Self-Taught Japanese, Part I
CONTRIBUTED BY ERIN SCHALK
This is the first of a three part series provided by one of our readers. Stay tuned for Part II & III on the next couple of Thursdays!
I am avidly trying to learn Japanese. I think that my “hobby” may be verging on an obsession. I find myself desperately searching for yet another book or learning tool that will (surely) be the missing puzzle piece to unlocking this enigmatic language! It goes without saying, however, that all of the textbooks in the world are of no use if I don’t make time to study.
Sadly, it is difficult for many of us to find time to learn Japanese. Most of us lead busy lives with plenty of demands and responsibilities. For some of us, committing to a formal Japanese class is not possible, due to time and/or financial constraints. We need something flexible: a way of learning Japanese whether we have an hour or fifteen minutes to spend studying.
If you have a desire to learn Japanese on your own time, there are self-teaching options available to you at costs which are more manageable than the average price of a college course. This series of articles will list and describe many options available for Japanese self-study, as well as note their strongest attributes and overall expense (or lackthereof).
So…why are you waiting? Ganbatte! がんばって! (Go for it)!
Hiragana, Katakana, and Kanji Workbooks:
One of my favorite things to do in JUSCO is visit the bookstore. Granted, I cannot read very much Japanese yet, but it is good practice to glance through the early readers. And, secretly, I eye the Harry Potter books with longing and imagine how exciting it would be to read the Japanese translation…maybe someday many, many years down the road!
Eventually, I am catapulted back into reality, put these fantasies aside, and make my way over to the childrens’ workbooks. The JUSCO bookstores have racks filled with these brightly-colored volumes, printed by familiar educational companies such as Kumon. The purpose of these books is to teach Japanese writing: hiragana, katakana, and kanji. However, it is recommended that hiragana be learned first because of how frequently it appears in written Japanese and its relative simplicity compared to kanji.
These workbooks are great tools for building vocabulary. After learning the characters themselves, your newfound knowledge is solidified by applying them the vocabulary terms. The best part is, you can infer the meaning of the Japanese word by the accompanying illustration. I had a French teacher who forced us to make picture flashcards. For example, if we were studying the word “cheval,” we were forbidden to write “horse” on the other side of the flashcard. Why? It was a matter of taking a 2-step approach to learning French. Instead of studying “cheval,” translating this to the English word “horse,” then realizing a horse is a hoofed-creature, we went from “cheval” to immediately thinking of the hoofed-creature, no English translation required. These books apply the same idea to learning Japanese.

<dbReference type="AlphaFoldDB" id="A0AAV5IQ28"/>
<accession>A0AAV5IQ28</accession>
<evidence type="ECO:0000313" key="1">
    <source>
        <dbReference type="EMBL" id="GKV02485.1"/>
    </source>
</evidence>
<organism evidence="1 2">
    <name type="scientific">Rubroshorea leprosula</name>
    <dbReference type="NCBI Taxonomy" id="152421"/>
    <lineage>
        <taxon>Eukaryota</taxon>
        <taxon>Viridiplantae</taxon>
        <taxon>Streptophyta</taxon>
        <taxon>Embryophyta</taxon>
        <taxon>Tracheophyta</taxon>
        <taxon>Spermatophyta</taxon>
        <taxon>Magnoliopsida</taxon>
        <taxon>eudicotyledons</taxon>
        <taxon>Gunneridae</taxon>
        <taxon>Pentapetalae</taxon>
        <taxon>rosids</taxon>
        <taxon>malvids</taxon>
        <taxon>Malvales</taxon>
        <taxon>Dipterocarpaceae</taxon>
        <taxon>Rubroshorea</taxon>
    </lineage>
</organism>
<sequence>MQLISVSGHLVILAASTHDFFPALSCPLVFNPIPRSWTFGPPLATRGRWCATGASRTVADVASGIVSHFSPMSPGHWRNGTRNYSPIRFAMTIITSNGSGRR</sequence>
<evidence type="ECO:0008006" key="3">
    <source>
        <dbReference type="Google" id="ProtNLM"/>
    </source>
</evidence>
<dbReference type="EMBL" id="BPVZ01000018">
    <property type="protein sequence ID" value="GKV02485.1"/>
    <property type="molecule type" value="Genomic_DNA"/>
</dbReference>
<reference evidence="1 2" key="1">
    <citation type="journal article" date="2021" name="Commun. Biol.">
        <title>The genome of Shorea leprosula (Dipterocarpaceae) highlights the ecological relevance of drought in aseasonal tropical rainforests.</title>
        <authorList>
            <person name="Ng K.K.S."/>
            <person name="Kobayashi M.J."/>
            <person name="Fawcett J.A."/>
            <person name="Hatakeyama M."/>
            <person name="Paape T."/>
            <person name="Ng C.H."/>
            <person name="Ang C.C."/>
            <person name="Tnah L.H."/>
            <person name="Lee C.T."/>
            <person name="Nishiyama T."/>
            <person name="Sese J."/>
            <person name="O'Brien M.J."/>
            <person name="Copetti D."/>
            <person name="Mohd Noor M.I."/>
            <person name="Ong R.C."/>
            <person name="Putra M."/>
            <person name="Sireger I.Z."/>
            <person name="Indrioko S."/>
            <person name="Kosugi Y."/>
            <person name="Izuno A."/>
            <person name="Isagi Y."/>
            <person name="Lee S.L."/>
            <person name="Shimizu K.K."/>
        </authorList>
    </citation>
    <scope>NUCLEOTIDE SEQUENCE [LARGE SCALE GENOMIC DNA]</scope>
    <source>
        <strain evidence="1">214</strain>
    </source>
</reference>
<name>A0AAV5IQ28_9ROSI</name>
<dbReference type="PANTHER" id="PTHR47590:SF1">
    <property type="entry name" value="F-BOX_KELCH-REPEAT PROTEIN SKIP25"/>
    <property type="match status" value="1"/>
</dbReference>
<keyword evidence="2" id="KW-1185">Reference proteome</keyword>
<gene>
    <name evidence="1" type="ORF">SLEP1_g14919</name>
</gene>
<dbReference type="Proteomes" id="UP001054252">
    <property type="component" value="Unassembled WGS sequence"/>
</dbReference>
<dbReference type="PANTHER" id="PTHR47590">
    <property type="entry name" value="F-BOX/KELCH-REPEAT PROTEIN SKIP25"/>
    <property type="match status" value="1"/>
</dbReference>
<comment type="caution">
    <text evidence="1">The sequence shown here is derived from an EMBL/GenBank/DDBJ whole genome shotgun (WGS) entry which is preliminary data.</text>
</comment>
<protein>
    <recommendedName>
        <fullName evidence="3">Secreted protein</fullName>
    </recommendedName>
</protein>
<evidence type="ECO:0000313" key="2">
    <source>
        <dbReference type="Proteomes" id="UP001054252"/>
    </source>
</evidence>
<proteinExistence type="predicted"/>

At this point, you may be protesting. “Wait! Why should I bother with learning to read and write Japanese? Listening comprehension and speaking should be enough for my daily life in Okinawa!” There is a certain amount of truth to this. However, if you happen to be a visual learner, as I am, listening to spoken Japanese isn’t enough to make the language stick. For me, I must be able to see and listen to a language, as well as practice writing it, in order to learn.
“Okay…” you may be thinking, “but why not learn visually by practicing with romaji?” Romaji can certainly work if you wish to focus on speaking and listening to Japanese only. However, how many of us have been confronted with a menu in Japanese without (or only a few) pictures? Or a crucial landmark road or shop sign in characters? I certainly have! A basic level of Japanese reading comprehension has helped me to understand just enough to avoid a dish I would not like and turn at the correct road. Plus, many Japanese textbooks stress that, at minimum, learning hiragana and katakana will greatly improve your pronunciation.
A native-Japanese speaking friend helped me to pick out my first hiragana workbook. She placed the book in my hands and said, with a shade of embarrassment, “this book is for 3-5 year olds.” I laughed. With Japanese, as with any language, we all have to start at the beginning and be content with our “baby-steps” progress!
On average, the books cost between 600-1,000 yen at JUSCO, depending on the content and level of difficulty. One drawback to these workbooks is they will not teach you how to pronounce the syllables and character readings. For that, you will need to check out an audio resource such as this YouTube video.
To further solidify the kana, you can purchase charts at Toys “R” Us and hang them up around the house. Visions of hiragana dancing in our heads!
Part II: Rosetta Stone vs Mango Languages
Part III: Text Fugu.com